Sternad awarded $3M NIH-MERIT Award for Human Control of Complex Objects
Dagmar Sternad, University Distinguished Professor of Biology, Electrical and Computer Engineering, and Physics, and Core Faculty in the Institute for Experiential Robotics, has been awarded a five-year $3M Merit Award from the National Institutes of Health to further investigate human sensorimotor control of dynamically complex objects.
Interactions with complex objects such as carrying a cup filled with coffee are essential for daily life. Dexterous handling of complex objects is challenging as they create complex interaction forces that humans need to predict, preempt, and compensate for. The proposed research will take a control-theoretic and dynamical systems approach to understand human dexterity and the insights gained will be used to inform research on robotic manipulation of deformable objects. In collaboration with MGH, the experimental and computational approaches will also be applied in a feasibility study of patients after stroke to assess motor impairment in their upper extremities.
Abstract Source: NIH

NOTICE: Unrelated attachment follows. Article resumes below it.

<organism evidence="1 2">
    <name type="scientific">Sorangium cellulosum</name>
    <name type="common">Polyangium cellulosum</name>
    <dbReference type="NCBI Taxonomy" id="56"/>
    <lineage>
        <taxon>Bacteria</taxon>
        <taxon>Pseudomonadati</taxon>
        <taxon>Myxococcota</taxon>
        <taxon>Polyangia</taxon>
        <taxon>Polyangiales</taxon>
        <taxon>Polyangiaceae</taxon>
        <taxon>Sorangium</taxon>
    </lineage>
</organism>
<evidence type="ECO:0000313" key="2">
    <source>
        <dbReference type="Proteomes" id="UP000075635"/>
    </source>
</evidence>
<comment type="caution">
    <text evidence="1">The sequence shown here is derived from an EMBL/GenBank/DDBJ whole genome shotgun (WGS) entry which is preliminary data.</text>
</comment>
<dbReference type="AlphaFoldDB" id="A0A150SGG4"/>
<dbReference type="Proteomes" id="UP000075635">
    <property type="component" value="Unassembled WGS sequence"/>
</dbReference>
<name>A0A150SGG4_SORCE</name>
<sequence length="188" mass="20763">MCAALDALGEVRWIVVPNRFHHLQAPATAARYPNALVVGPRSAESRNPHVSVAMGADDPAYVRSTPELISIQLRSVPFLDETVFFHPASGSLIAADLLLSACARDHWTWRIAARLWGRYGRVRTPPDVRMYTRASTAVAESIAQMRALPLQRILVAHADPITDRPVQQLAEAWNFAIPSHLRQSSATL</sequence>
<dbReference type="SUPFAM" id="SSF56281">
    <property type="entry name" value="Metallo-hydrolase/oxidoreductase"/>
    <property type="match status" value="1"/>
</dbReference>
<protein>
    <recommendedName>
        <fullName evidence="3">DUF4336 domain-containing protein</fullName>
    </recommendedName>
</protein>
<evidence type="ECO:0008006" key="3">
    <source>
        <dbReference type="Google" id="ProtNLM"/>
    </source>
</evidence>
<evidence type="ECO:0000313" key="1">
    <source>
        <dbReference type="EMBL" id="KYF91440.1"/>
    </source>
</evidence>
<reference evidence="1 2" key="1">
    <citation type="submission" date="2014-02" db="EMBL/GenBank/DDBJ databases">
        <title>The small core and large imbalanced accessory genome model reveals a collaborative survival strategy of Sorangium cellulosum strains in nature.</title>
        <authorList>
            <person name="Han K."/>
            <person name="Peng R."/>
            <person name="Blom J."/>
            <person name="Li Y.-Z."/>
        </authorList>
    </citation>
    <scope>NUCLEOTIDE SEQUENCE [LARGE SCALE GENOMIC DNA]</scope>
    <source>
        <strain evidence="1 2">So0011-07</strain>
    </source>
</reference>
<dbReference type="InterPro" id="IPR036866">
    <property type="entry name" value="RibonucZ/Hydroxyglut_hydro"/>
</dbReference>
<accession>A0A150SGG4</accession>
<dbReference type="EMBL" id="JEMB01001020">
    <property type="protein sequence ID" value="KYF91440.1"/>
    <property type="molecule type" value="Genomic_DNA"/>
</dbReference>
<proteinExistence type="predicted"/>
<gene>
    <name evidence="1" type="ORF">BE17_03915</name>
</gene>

Manipulation of complex objects or tool use is a hallmark of daily living, and loss of manual dexterity due to motor impairments lead to loss of independence. Manipulating objects is particularly challenging when the object has internal dynamics that is not directly controlled. Even the seemingly simple task of transporting a cup of coffee has intrinsic dynamics that humans need to predict, preempt, and compensate for to avoid spilling. Control of such complex nonlinear systems with online error corrections based on precise internal models appears daunting, given the slow neural processes and the ubiquitous noise in the sensorimotor system. Hence, this research tests the hypothesis that humans learn to simplify the object interactions, i.e., make the interactions predictable. The task of carrying a cup of coffee is modeled with a cart-and-pendulum system that is rendered in a virtual environment and subjects interact with the virtual cup via a robotic manipulandum. To gain insight into human control strategies, this proposal develops a task-dynamic approach that affords principled hypothesis-testing by parsing the complex dynamics into execution and result variables, with minimal assumptions about the human controller. Eight experiments test the overall hypothesis that humans seek solutions that are predictable, by correlating hand-object motions, and making the behavior stable and tolerant to error and risk to obviate error corrections and prevent failure. Aim-1 tests control of internal dynamics in linear movements and examines how humans choose initial conditions to mitigate perturbations, how they preempt undesired ball oscillations, how they exploit intermittent contact to develop a stable rhythm, and how they modify the object properties to facilitate stable contact behavior. To examine learning, Aim-2 scales up the dimensionality of the task by introducing more real-life planar cup movements, which creates an exponential increase in complexity. Four experiments test task goals that introduce new dynamic challenges, such as combination of rhythmic and discrete movements, complex ball dynamics when changing movement directions, adaptation and modification of object properties, all to show how humans either exploit or override internal dynamics to achieve predictability. Aim-3 introduces a real version of the task with a custom-designed device, the MAGIC Table. Following a comparison of the real and virtual set-ups, the MAGIC Table is used to leverage the theoretical framework to create novel sensitive metrics to quantify motor function for clinical applications. Specifically, we assess severity and recovery of motor impairment in a cohort of patients after stroke. As manual dexterity is compromised in many individuals with neurological disorders, the experimental paradigm and its quantitative analyses promise to become a useful platform to gain insights into neurological diseases.